Color TV's also use such transformers but at higher HV (and use cascaded silicon diodes if you want DC). A simple self oscillating DC-20kHz inverter can be wired in a jiffy. A small heat sink is needed as it will draw several amps (36 Watts in, perhaps 18 watts out)

    Don't touch the HV wires though - they may not electrocute you due to the high operating frequency but they will burn an extremely deep hole in your skin, to a depth through muscle tissue that could take months or years to heal!!!
    __________________________________________________ ___________________

    From a previous post, quote "What will make it 15,000v compatible without melting itself? I will only run around 20ma through it."

    15 kV @ 20 mA is fairly high power e.g. Pout = 300 Watts! A TV line output transformer should produce up to 60 Watts (put 5 in parallel) but core saturation will be excessive if you run their magnetizing currents too high (the core will get hot).

    If you need 300 Watts then I suggest microwave oven transformers followed by diode voltage multipliers. Very approximately, say 20 mA flows through a capacitor of 0.1 uF at f=50 Hz - its AC reactance will be -j 32 kOhms, so 20 mA would result in a voltage drop ~ 640 V!

    Obviously you will need at least 1 uF capacitors with adequate voltage rating.

    If you rip some old long fluorescent lamp housings apart you will find a "ballast" inductor and a polycarbonate "phase angle compensation" capacitor that may be suitable. If you can find some dumping ground for these units then you may get the HV for free (the transformer in a dud microwave oven will probably be OK - the magnetron may be fried!) Similar capacitors are used in capacitor start motors - maybe some old washing machine units could be deconstructed?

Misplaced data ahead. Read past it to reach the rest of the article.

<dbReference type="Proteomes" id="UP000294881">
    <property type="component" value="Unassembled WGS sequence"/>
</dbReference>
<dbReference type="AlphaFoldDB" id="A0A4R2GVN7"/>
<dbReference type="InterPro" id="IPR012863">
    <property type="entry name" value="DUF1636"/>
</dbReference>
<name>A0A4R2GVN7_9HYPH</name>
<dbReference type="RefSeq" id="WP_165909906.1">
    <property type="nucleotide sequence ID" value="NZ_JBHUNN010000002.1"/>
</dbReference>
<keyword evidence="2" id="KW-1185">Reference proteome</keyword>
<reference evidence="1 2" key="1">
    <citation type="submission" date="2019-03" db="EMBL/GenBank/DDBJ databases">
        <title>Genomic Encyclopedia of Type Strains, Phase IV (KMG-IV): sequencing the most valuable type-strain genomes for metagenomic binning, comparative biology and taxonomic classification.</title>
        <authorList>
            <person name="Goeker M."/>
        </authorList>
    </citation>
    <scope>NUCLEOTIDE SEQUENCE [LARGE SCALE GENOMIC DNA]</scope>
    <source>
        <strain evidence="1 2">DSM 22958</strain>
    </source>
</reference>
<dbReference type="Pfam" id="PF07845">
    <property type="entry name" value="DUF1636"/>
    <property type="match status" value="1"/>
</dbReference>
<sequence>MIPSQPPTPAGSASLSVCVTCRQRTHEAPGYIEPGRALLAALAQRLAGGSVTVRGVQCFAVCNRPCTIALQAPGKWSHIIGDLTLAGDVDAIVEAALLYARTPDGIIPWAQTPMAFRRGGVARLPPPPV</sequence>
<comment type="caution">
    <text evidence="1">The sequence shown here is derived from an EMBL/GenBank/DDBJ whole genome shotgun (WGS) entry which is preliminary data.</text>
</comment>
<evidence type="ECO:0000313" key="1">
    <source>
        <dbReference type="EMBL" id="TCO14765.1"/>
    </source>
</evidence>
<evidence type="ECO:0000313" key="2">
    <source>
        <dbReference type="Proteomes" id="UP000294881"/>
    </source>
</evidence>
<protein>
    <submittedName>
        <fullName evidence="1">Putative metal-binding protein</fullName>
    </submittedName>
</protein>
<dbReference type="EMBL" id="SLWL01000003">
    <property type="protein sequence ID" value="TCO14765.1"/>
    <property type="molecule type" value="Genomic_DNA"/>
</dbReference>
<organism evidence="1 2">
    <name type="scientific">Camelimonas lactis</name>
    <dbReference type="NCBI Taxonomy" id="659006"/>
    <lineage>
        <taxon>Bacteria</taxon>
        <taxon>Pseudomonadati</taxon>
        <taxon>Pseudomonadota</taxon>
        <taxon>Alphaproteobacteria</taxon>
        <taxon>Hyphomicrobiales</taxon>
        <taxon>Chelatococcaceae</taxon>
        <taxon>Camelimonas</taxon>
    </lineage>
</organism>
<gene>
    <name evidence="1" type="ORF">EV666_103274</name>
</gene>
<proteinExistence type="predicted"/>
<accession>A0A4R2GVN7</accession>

If you want even more serious power, multiple microwave oven transformers (650 watts) would be worth investigating with their outputs connected in series and the inputs in parallel. However this combination will be lethal.
    "The sky cannot speak of the ocean, the ocean cannot speak of the land, the land cannot speak of the stars, the stars cannot speak of the sky"
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    HAHAHAHAHAHA!!!!! I received the 10kv transformer today and immediately hooked it up to a 100 million ohm ohmite resistor, rated at 16w and 80kv. I turned it on, attempting to get a nice arc across the 1inch gap, but, all that happened was that two of the alligator clamps arced to the pavement. Even when I moved the copper wires for the arc 2 feet away, they still went to the ground. Apparently my concrete pavement is conductive, and was more favorable for the electricity to go through than the resistor. Who would have known? I mean, the two leads that arced to the ground were around 3 feet apart! Unfortunately though, the resistance must have decreased while I must still trying to figure out what the problem was, and shorted the neon transformer. I took it apart, but the components are completely encased in some kind of white plaster. Any ideas on how to reset the circuit breaker? I contacted the seller, but every time before he took a week to respond, and I need to get this running as soon as possible. Besides resetting it, should I have known that the pavement could conduct electricity? Very, very strange.... :?